Dr. Boozman's Check-up

Week in Review: July 21-25

Disaster declaration for Arkansas counties announced, Veterans Affairs Secretary nominee clears VA committee, Marshals Museum coin design unveiled and more in this week in review. 

  • Disaster Declaration: Severe weather in the state in June devastated thousands of acres of crops and pastures. A disaster designation for 23 Arkansas counties will allow farmers and ranchers to receive assistance to recover from losses caused by Mother Nature. 
  • Marshals Museum Coin Design: Designs for commemorative coins honoring the 225th anniversary of the U.S. Marshals Service were unveiled. These great designs highlight the dedication and commitment of the men and women who serve in the U.S. Marshals Service as well as Fort Smith’s role in the history of this law enforcement agency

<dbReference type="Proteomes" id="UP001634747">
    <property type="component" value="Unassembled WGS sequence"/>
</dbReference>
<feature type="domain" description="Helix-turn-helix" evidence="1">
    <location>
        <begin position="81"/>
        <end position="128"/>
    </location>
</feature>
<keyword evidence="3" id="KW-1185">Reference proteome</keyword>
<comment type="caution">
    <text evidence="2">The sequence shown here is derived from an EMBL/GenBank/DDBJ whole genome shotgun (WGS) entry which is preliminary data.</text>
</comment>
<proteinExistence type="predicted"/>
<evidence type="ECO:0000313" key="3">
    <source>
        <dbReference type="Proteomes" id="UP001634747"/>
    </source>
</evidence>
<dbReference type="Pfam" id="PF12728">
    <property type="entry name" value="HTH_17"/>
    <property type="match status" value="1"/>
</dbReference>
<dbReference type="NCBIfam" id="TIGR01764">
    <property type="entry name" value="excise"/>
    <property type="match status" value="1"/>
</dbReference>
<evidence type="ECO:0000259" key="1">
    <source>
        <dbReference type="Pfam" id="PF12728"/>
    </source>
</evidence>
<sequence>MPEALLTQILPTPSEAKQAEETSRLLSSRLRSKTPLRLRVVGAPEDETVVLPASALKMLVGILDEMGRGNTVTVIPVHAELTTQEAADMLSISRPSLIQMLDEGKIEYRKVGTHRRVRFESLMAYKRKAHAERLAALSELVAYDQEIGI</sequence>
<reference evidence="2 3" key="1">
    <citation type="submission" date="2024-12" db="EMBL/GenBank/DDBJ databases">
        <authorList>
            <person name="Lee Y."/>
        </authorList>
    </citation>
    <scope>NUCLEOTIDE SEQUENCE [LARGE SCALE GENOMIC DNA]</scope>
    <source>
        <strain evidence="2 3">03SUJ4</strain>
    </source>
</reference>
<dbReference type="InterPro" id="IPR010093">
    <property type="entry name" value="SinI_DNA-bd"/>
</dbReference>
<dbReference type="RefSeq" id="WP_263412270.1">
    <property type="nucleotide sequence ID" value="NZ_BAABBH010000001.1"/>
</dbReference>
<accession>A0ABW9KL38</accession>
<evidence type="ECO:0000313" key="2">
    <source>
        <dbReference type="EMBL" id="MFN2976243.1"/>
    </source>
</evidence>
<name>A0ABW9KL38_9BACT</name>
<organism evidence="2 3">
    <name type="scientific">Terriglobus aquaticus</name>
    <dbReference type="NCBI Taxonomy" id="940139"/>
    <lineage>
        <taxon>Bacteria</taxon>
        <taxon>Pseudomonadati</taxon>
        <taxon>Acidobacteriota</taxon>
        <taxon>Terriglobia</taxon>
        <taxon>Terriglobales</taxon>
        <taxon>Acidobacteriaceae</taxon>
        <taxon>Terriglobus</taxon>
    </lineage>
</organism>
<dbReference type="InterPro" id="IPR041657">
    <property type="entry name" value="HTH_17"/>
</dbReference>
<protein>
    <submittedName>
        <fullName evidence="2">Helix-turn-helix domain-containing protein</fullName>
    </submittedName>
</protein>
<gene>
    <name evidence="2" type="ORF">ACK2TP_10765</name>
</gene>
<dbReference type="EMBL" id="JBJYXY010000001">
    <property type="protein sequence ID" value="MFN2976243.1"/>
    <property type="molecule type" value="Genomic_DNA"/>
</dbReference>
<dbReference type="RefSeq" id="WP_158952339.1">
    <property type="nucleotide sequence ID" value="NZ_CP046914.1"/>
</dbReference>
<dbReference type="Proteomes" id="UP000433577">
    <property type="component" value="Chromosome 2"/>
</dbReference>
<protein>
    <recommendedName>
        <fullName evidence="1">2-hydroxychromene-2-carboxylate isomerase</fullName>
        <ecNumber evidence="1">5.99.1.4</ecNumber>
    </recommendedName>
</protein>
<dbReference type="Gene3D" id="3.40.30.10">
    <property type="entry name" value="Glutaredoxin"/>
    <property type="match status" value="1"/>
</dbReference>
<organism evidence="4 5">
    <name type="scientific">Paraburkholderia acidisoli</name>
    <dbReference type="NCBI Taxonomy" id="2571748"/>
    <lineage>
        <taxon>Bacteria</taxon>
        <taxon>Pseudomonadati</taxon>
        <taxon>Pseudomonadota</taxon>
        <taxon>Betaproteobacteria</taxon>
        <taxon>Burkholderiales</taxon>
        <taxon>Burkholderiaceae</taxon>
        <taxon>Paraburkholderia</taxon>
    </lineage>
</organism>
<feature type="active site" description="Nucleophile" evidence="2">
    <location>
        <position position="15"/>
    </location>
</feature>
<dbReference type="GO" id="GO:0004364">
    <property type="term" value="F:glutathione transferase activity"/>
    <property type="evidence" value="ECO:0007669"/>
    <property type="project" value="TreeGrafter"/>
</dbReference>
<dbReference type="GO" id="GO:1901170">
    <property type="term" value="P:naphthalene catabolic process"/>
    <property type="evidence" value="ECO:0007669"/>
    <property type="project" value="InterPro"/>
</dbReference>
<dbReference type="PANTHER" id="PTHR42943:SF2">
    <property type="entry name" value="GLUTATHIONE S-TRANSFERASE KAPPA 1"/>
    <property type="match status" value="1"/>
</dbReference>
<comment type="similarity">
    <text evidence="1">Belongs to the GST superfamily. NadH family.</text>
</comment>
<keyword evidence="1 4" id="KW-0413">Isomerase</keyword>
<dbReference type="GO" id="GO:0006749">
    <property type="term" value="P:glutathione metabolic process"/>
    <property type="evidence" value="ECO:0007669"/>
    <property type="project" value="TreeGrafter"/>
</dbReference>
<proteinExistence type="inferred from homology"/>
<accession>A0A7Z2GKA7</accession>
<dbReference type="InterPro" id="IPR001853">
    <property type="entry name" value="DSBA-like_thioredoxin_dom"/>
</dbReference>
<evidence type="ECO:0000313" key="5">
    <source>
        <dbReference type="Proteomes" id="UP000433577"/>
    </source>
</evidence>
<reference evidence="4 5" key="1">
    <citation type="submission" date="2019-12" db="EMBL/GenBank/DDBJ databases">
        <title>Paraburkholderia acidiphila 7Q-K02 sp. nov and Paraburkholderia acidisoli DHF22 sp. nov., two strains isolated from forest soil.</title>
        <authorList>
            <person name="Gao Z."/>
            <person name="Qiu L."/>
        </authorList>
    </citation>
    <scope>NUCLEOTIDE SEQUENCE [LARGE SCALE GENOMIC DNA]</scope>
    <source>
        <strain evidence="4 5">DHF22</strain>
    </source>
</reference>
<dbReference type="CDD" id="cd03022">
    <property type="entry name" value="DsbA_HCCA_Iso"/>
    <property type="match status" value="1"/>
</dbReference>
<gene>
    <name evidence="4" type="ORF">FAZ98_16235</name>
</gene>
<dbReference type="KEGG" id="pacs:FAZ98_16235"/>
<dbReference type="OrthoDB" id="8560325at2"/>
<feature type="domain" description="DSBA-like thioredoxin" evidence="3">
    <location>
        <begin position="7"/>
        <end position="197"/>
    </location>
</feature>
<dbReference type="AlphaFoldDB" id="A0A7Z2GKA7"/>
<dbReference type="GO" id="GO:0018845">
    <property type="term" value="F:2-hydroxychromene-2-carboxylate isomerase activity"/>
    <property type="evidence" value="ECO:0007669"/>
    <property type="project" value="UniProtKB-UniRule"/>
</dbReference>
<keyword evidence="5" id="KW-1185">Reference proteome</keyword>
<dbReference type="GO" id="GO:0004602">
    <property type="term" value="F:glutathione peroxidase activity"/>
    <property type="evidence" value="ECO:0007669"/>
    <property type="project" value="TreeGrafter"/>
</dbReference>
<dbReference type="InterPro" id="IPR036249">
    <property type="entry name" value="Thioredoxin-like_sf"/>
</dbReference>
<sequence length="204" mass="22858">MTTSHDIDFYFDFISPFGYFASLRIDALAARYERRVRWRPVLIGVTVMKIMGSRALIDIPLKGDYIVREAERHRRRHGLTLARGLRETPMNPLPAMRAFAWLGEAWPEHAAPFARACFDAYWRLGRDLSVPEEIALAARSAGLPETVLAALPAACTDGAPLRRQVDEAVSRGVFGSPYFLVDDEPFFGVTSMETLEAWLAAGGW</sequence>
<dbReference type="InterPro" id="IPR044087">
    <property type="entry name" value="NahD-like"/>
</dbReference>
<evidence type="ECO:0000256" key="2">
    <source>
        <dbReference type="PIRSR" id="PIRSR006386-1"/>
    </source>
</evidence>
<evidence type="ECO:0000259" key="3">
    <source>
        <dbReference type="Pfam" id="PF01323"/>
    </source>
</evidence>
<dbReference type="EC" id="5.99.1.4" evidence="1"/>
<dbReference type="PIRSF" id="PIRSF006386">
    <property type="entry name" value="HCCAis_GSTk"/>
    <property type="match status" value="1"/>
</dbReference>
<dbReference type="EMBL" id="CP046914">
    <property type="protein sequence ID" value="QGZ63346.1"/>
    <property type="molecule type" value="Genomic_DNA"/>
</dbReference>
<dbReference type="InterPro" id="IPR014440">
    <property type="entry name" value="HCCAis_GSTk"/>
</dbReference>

• Duck Stamp Update: As good stewards of the environment, duck hunters are committed to preserving the habitat so future generations can participate in this exciting activity. I helped introduce the Federal Duck Stamp Act of 2014 to preserve wetlands and support future generations of Arkansas duck hunters. 
  • Airport Improvements: Four Arkansas airports will receive more than $500,000 in grants from the Federal Aviation Administration (FAA) for airport facility upgrades and expansions. Improving our infrastructure is important to business growth and development. 
  • Fire Department Grants: The Williams Junction Volunteer Fire Department and the Jacksonport Fire Department received funding from the U.S. Department of Homeland Security’s Assistance to Firefighters Grant Program to improve their tools and training they need to respond to emergencies and keep the community safe. 
  • KASU Interview: In case you missed the interview with Jonesboro’s KASU you can listen here.